Aging in Place Articles - AgingCare.com

Aging in Place Articles

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Is your house elder friendly? An occupational therapist and Certified Aging in Place Specialist explains how improving the safety, accessibility and functionality of your residence now can safeguard your future at home.

Your front door and the paths around your house are your gateway to the outside world. Learn how to modify these aspects of your residence to prevent falls and prolong your independence so you can lead an active life for many years to come.

Continuing care retirement communities (CCRCs) promise to care for you for the rest of your life, but they do so for a price.

To truly protect a residence, you must go beyond basic security measures, such as locking doors and windows. Use these proven tactics to reduce the risk of a break-in.

The white out of the storm offered a rare moment of quiet clarity. I used this opportunity to reflect on and fully appreciate where I am these days.

Most of us old folks claim we want to age in place—to stay in the familiar homes we love. But for many, that choice turns seniors into "elderly orphans," alone and isolated. What to do?

Families often worry about the safety of an older adult who lives alone, especially if there are no other relatives who live near by. In these instances, an aging loved one's neighbors can be an invaluable source of information and security.

Seniors long to stay home and retain their independence as long as possible. There are many tools available for family caregivers to utilize and share with their aging loved one. Exploring the options and implementing small changes for their benefit will greatly increase the time they can remain home before needing placement in a care facility. Consider their unique circumstances as the need for assistance increases to support their freedom for as long as possible.

Many adults want to age in place, whether or not it's truly safe for them to do so. Discover the senior housing trend that can enable older individuals to maintain their independence and their safety.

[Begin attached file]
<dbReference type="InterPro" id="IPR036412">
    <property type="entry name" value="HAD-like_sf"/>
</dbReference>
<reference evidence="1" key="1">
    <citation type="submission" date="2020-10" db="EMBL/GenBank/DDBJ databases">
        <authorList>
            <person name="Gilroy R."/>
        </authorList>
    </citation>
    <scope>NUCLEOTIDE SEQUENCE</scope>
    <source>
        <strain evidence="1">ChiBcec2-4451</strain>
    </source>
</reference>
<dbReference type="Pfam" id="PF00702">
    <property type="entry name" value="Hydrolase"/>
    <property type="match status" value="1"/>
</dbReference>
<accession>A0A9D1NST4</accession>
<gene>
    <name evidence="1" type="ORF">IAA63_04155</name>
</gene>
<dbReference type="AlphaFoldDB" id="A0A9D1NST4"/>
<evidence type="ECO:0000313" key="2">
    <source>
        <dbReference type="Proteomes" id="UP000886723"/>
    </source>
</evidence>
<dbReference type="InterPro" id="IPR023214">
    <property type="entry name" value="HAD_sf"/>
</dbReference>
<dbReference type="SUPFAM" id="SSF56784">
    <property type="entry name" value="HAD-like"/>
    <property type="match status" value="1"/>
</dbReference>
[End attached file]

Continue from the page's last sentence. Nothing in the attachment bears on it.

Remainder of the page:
Injuries performed while caregiving significantly impact both the caregiver's quality of life and their ability to look after their loved one.

Those who are caring for a loved one, including home health aides, registered nurses and social workers, witness some of the patient's most vulnerable moments. These are a few essential points professionals may see that could easily fly under the radar for family members, friends or even a routine checkup.

In recent weeks, I've been following the spread of the "Village" concept around the country. These villages are non-profit membership organizations designed to help seniors stay in their own homes -- active, safe, and comfortable. What a great idea!

Your house is full of memories and the place where you feel most comfortable. To remain in your home as you age, consider these tips for creating a safe environment that will help you make this wish a reality.

Technology for elderly homeowners monitors their health and safety, allowing them to live independently longer.

As their physical and mental abilities begin to decline, an aging elder is often forced to hire outside help or enter an assisted living facility. With the invention of tele-caregiving they now have another option.

Your aging parents think they can still take care of themselves, but if you’re noticing any of these red flags, it is time to consider in-home care.

Most seniors wish to continue living in their own homes, but this can be unrealistic and unsafe as their abilities wane. See how individual services like meal delivery and more comprehensive in-home care can enable a loved one to age in place safely.

You can take steps to ease your elderly parent's anxiety of the construction process.

The Americans with Disabilities Act (ADA) offers guidance on grab bar installation, but ideally, these supports should be placed at a height that feels most comfortable and secure for the person using them.

How caregivers can create a safe environment that lets their elderly seniors remain at home longer.